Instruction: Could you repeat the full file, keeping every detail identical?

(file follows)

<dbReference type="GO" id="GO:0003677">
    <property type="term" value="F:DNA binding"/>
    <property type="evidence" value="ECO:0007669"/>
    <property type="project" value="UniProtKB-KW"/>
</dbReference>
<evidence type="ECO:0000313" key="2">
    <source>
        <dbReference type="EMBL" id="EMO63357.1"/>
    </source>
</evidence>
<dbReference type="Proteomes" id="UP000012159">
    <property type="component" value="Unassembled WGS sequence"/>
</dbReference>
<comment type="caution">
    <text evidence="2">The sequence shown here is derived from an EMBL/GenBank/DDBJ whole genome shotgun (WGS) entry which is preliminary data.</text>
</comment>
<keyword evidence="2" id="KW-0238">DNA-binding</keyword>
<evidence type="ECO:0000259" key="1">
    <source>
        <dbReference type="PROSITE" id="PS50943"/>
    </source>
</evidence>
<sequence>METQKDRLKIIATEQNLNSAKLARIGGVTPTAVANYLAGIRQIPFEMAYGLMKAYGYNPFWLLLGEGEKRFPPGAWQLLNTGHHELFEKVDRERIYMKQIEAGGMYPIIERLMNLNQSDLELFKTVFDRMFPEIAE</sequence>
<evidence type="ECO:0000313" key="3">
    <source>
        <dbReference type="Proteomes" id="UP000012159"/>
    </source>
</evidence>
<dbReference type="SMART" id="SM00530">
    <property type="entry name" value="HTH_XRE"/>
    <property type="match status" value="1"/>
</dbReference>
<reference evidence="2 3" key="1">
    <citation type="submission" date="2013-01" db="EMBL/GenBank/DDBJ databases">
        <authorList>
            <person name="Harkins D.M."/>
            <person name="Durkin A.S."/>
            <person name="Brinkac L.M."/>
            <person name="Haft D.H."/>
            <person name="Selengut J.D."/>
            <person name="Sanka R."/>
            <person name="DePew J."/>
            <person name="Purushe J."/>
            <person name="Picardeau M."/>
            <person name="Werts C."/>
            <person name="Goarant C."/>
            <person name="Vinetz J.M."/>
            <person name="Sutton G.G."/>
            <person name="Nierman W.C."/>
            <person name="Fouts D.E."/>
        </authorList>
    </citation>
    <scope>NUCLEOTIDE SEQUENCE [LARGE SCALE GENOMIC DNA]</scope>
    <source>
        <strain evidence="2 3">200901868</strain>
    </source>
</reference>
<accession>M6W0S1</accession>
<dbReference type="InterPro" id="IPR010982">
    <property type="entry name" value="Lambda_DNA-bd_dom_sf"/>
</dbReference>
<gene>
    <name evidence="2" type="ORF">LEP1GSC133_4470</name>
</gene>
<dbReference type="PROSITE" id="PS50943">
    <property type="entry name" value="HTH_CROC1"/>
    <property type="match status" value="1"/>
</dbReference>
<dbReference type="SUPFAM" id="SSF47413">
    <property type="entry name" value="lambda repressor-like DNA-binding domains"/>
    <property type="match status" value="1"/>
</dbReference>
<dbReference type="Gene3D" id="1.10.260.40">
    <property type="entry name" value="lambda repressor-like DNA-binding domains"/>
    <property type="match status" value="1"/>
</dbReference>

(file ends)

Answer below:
<dbReference type="GO" id="GO:0003677">
    <property type="term" value="F:DNA binding"/>
    <property type="evidence" value="ECO:0007669"/>
    <property type="project" value="UniProtKB-KW"/>
</dbReference>
<evidence type="ECO:0000313" key="2">
    <source>
        <dbReference type="EMBL" id="EMO63357.1"/>
    </source>
</evidence>
<dbReference type="Proteomes" id="UP000012159">
    <property type="component" value="Unassembled WGS sequence"/>
</dbReference>
<comment type="caution">
    <text evidence="2">The sequence shown here is derived from an EMBL/GenBank/DDBJ whole genome shotgun (WGS) entry which is preliminary data.</text>
</comment>
<keyword evidence="2" id="KW-0238">DNA-binding</keyword>
<evidence type="ECO:0000259" key="1">
    <source>
        <dbReference type="PROSITE" id="PS50943"/>
    </source>
</evidence>
<sequence>METQKDRLKIIATEQNLNSAKLARIGGVTPTAVANYLAGIRQIPFEMAYGLMKAYGYNPFWLLLGEGEKRFPPGAWQLLNTGHHELFEKVDRERIYMKQIEAGGMYPIIERLMNLNQSDLELFKTVFDRMFPEIAE</sequence>
<evidence type="ECO:0000313" key="3">
    <source>
        <dbReference type="Proteomes" id="UP000012159"/>
    </source>
</evidence>
<dbReference type="SMART" id="SM00530">
    <property type="entry name" value="HTH_XRE"/>
    <property type="match status" value="1"/>
</dbReference>
<reference evidence="2 3" key="1">
    <citation type="submission" date="2013-01" db="EMBL/GenBank/DDBJ databases">
        <authorList>
            <person name="Harkins D.M."/>
            <person name="Durkin A.S."/>
            <person name="Brinkac L.M."/>
            <person name="Haft D.H."/>
            <person name="Selengut J.D."/>
            <person name="Sanka R."/>
            <person name="DePew J."/>
            <person name="Purushe J."/>
            <person name="Picardeau M."/>
            <person name="Werts C."/>
            <person name="Goarant C."/>
            <person name="Vinetz J.M."/>
            <person name="Sutton G.G."/>
            <person name="Nierman W.C."/>
            <person name="Fouts D.E."/>
        </authorList>
    </citation>
    <scope>NUCLEOTIDE SEQUENCE [LARGE SCALE GENOMIC DNA]</scope>
    <source>
        <strain evidence="2 3">200901868</strain>
    </source>
</reference>
<accession>M6W0S1</accession>
<dbReference type="InterPro" id="IPR010982">
    <property type="entry name" value="Lambda_DNA-bd_dom_sf"/>
</dbReference>
<gene>
    <name evidence="2" type="ORF">LEP1GSC133_4470</name>
</gene>
<dbReference type="PROSITE" id="PS50943">
    <property type="entry name" value="HTH_CROC1"/>
    <property type="match status" value="1"/>
</dbReference>
<dbReference type="SUPFAM" id="SSF47413">
    <property type="entry name" value="lambda repressor-like DNA-binding domains"/>
    <property type="match status" value="1"/>
</dbReference>
<dbReference type="Gene3D" id="1.10.260.40">
    <property type="entry name" value="lambda repressor-like DNA-binding domains"/>
    <property type="match status" value="1"/>
</dbReference>